It wasn’t her perfect figure, raven hair, nor exquisite taste in clothing that mesmerised me, but her scent. She smelled of Himalayan blood orchids, so rare as to be known to only a few of the mountain people and myself, of course.
Part adventurer, part scientist, I had stumbled my way across Asia until I ended up at the end of the known world: Nippon. But it was not the Nippon of Shogun and temples that interested me rather than the shanties of the poor. These people had accepted me, a gaijin, into there lives and in turn I did my best to help where I could. My expertise in tracking and medicine served me well. The former less than the latter until now, that is.
I had no idea what one of the Geisha, the Nipponese hierarchies most treasured possessions was doing in an area such as this, especially in the evening. She slip-slopped her way through this roughest part of Meaco, the countries capital city, parasol obscuring her features, in the direction of the river. I had no option but to follow. I was totally enraptured. To follow such as she could cost a normal person their life, a foreigner such as me, far worse!
Tailing her from about twenty yards, I snook my heavy footed way through the sludge of the street in her measured wake.
I marvelled at her tiny footsteps. If one didn’t know better you’d think her gliding through the chaotic mess of the area. Not one speck of grime touched her snow-white kimono or trappings. The fur around her neck gave a strange balance to her outfit. This was most unusual! I had never seen the like before. I could have been mistaken, but it seemed that of a Himalayan fox! I spent two whole years on the roof of the world and only once saw even a fleeting glimpse of one. It was considered a bad omen to see their face, a precursor to your own death, or so the superstitious natives would have it. Not in this instance though, as it was clearly the creature that had met its end, not I.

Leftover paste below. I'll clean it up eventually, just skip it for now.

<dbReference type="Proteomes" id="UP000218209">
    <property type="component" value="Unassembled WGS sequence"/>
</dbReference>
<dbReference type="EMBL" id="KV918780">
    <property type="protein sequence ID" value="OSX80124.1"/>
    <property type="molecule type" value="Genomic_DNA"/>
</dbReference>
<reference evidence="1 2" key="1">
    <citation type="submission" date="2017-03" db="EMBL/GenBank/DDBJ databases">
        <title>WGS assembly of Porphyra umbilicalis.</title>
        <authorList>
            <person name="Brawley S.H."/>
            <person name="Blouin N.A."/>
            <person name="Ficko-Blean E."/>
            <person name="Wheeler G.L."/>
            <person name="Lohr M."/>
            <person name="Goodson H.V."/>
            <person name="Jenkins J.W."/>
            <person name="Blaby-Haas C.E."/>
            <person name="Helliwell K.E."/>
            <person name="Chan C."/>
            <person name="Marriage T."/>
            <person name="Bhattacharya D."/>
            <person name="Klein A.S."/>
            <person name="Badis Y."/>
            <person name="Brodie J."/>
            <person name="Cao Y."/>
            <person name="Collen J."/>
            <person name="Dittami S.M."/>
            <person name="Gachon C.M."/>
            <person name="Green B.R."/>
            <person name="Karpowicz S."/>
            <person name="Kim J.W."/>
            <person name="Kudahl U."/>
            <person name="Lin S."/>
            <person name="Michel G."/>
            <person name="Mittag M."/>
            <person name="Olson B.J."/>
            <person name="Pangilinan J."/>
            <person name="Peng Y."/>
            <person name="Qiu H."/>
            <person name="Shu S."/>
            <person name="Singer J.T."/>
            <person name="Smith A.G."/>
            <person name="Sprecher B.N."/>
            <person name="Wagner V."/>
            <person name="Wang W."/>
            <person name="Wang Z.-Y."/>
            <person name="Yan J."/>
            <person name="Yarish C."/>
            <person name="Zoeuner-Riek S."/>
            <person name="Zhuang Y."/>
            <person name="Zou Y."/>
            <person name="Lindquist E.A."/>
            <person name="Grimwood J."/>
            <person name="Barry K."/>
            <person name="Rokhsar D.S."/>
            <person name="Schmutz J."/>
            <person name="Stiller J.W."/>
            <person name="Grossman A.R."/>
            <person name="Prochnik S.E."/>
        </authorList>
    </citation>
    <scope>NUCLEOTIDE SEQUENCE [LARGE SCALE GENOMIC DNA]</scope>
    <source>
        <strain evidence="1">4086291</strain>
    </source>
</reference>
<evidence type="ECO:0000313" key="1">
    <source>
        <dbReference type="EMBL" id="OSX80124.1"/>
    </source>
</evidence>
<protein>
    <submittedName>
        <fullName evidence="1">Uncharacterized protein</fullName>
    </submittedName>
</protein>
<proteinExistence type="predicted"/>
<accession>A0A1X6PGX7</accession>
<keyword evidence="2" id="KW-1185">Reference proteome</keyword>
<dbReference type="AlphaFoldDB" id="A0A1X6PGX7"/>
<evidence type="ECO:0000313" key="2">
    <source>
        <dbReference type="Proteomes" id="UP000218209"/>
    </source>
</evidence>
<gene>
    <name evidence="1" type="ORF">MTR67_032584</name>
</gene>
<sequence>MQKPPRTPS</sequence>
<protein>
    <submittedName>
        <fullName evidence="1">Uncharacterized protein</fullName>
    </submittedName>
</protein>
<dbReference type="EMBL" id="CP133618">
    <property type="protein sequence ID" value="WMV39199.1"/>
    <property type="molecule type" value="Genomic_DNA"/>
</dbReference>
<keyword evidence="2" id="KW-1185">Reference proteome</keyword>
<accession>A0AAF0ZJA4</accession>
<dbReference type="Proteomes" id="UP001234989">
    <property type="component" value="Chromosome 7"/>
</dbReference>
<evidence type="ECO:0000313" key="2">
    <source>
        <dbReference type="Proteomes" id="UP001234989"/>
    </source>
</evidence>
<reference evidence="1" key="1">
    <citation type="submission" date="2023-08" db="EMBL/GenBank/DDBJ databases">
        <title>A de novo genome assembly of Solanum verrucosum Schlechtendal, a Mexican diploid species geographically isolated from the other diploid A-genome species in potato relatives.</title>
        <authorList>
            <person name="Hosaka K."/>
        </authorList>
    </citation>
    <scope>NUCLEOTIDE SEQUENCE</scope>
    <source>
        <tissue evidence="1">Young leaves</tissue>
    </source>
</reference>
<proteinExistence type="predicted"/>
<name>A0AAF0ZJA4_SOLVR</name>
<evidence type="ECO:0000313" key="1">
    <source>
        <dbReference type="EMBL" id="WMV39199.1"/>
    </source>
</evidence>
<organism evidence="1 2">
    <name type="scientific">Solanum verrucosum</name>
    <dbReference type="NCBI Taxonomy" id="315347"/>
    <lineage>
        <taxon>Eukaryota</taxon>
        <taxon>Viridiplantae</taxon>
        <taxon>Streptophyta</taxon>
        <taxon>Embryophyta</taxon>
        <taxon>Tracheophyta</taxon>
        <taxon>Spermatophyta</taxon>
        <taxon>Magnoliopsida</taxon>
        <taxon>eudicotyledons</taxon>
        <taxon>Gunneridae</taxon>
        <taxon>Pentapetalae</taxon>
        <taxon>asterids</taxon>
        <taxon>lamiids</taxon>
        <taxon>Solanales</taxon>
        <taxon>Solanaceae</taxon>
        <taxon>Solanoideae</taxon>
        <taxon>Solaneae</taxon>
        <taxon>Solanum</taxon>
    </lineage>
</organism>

The Geisha paused in her tracks and inclined her head as though sampling the air, then turned into a particularly small and smelly lane. Yet her own scent transcended that of her surroundings and I felt in my own personal nirvana. My normal wary self would have thought the lack of another soul odd, but in my current state I preferred it this way.
Before long, the foul smelling river surged into pungent view. I hated the river, particularly at night. The water flowed like blood from a wound, jet black and turgid in the moonlit night. The geisha appeared to pay it no heed as she approached the water’s edge and stopped. She remained as a statue, completely motionless, frozen in time, but for the flapping of her gowns in a newly risen breeze. I didn’t know what else to do, so I walked to her. What choice did I have after following so far? If she knew I was there she did nothing to acknowledge it, only twirled her parasol a little more than she had previously. I closed the distance quickly, but with each step I took it grew incrementally colder. It was as if she was an iceberg and I the sun, the two of us competing for dominance: she was winning.
By the time I reached her I was quite chilled to the core. Knowing not what else to do, and desperate for her undivided attention, I cleared my throat. At the disturbance, the fox fur twitched then contorted upon itself until I looked at its cold, dead eyes. Then it’s wearer turned in the same direction. Eyes of obsidian depth stared lifeless at me. She was quiet dead, of that I was certain. The orchid scent dispersed in the wind and was replaced by a gut wrenching stink. I wished to run, but could not. I wished to withdraw the knife I always carried and free myself of her charms: I could not. Instead, the geisha parted her lips, as though to speak, but was unable. Her frustration manifested in a tear of tar that slowly traversed her alabaster exterior. She reached to my jacket pocket, freezing my heart as she brushed my chest, and withdrew my blade. She cocked her head to one side and regarded it with some glee before drawing its razor edge steadily across my throat.
The last thing I saw, as my lifeblood spilled about me, was her perfect form descend into the river. She slowly sunk below that gushing vein of blood as the moon disappeared behind leaden clouds. The last thing to go, the fox wrap about her shoulders that winked at me as I died in agony in the rancid mud.
(Image dark134 on deviantart.com)